Banks will seek greater transparency among privately-owned Saudi firms but continue lending despite a financial dispute that could undermine confidence in the Gulf region, an investment banker said on Monday.
Regulators and bankers are grappling with the fallout from a multi-billion dollar debt restructuring of two large family businesses, Ahmad Hamad Algosaibi and Brothers and Saad Group.
Both local and international banks are estimated to bear about $10 billion in exposure to the two groups, but little information has been made available to investors.
Analysts have warned the dispute, which on Friday moved to a New York court, could hamper lending in a region where local families conduct business on the basis of historical ties, name recognition or reputation.
"The banks will ask for more disclosure, but they will continue to lend, as there are many solid companies in Saudi Arabia ... not everyone has a lot of leverage on their balance sheet," Jameel Akhrass, vice chairman of Middle East and North Africa and head of MENA Investment Banking for Nomura International, said in an interview.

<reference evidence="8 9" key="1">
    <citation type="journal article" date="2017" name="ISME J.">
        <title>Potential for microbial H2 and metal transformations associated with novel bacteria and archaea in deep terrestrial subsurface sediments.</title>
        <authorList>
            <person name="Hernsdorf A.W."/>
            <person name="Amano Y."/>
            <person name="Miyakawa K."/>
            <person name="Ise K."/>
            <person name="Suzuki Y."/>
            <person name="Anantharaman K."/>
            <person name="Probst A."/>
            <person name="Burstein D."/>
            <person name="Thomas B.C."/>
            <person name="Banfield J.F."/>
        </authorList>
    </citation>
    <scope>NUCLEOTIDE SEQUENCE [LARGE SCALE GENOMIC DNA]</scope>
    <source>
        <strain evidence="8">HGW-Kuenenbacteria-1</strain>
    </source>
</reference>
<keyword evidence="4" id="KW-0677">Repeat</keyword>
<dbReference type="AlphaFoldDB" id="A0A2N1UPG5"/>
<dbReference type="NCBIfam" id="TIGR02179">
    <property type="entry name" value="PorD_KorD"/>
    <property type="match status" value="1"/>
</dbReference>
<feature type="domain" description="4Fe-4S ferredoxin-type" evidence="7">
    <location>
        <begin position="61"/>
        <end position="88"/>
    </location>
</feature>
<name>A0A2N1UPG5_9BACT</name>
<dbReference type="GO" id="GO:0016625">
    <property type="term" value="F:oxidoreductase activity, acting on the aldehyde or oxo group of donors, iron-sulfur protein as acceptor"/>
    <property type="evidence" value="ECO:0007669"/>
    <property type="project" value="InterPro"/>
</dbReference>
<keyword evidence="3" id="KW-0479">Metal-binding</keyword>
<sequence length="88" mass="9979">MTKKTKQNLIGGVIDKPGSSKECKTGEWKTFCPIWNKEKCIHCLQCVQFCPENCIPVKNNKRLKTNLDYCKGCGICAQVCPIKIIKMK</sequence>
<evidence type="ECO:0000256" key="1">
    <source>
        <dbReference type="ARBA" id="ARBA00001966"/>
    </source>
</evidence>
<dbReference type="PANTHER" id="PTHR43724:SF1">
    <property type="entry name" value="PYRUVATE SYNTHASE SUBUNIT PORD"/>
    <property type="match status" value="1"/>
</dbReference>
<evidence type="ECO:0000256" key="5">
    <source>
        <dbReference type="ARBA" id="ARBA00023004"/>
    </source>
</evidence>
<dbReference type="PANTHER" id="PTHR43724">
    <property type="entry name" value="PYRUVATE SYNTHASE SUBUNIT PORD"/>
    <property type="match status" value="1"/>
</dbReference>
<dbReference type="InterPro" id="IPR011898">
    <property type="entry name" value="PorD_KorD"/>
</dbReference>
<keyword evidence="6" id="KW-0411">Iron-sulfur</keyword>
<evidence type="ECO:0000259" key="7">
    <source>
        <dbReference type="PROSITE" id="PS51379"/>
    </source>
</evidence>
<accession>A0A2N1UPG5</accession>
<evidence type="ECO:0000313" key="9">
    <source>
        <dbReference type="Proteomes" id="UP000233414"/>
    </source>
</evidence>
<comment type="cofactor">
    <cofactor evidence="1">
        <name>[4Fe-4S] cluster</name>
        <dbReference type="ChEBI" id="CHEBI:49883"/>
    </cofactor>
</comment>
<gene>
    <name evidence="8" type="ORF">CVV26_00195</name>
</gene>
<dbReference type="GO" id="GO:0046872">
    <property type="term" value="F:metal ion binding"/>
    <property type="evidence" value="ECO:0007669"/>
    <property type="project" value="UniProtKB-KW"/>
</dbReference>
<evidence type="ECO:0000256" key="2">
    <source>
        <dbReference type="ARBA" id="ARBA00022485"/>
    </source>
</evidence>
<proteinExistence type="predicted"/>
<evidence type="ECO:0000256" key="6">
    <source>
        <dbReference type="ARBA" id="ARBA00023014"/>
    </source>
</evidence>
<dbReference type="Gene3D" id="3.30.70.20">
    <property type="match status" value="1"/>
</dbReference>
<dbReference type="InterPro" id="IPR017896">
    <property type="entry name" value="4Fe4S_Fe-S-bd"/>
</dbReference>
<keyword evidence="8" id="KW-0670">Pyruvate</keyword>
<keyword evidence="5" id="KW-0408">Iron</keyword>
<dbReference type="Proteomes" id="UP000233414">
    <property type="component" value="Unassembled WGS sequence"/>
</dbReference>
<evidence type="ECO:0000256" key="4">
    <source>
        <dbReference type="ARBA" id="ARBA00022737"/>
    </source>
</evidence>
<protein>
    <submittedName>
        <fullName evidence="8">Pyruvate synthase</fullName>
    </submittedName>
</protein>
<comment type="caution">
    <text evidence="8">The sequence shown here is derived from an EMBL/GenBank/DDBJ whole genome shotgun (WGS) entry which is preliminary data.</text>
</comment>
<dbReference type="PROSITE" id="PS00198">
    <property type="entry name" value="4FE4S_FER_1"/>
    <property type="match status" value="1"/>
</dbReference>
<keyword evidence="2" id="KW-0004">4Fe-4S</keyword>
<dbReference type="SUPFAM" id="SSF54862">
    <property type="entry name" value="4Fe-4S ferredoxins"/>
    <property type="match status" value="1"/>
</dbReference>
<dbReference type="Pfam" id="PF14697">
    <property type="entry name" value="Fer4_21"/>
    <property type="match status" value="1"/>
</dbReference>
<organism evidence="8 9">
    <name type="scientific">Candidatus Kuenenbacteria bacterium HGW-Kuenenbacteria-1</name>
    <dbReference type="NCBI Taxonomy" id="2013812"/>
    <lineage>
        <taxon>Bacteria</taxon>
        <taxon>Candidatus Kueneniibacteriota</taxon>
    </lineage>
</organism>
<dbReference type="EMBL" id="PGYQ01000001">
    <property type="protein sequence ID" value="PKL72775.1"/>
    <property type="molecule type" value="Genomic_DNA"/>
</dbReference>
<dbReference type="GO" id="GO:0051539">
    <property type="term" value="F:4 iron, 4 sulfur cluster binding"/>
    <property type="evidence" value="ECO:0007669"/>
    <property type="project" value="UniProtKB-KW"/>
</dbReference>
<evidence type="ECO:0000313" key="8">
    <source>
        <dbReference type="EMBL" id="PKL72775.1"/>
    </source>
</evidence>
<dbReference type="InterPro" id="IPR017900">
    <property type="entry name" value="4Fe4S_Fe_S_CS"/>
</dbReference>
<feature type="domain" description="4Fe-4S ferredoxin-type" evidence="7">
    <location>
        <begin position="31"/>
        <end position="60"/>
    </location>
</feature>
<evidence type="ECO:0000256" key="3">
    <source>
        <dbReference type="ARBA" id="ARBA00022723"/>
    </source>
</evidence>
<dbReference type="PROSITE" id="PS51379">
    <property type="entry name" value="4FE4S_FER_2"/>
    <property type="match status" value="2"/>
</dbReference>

Benefiting from record oil prices, Saudi Arabia has not experienced a liquidity shortage, but banks have become more selective in lending on the back of the financial crisis.
Saudi banks are well capitalized compared with their peers, as they steered mostly clear of the complex, structured products that dragged down financial institutions worldwide.
The government plans to pour $400 billion over the next five years into transport, infrastructure and health projects making it one of the most attractive countries for investment banks seeking to do business in the Middle East.
"There is still a lot of liquidity in the Saudi banking system ... they haven't suffered as much as the international banks, and they will continue to lend to both the public and the private sector," Akhrass, who also heads Nomura's investment bank in the Middle East and North Africa, said.
Nomura recently started operations in Saudi Arabia, which accounts for around 50 percent of the gross domestic product of the Gulf Arab countries.
There are thousands of family-owned companies in the kingdom that could offload subsidiaries, seek expansion or consider a public listing, he said
"There are many big family groups in Saudi that we believe will become more active in the M and A space. We also expect that many of these groups will consider going public over time," Akhrass said.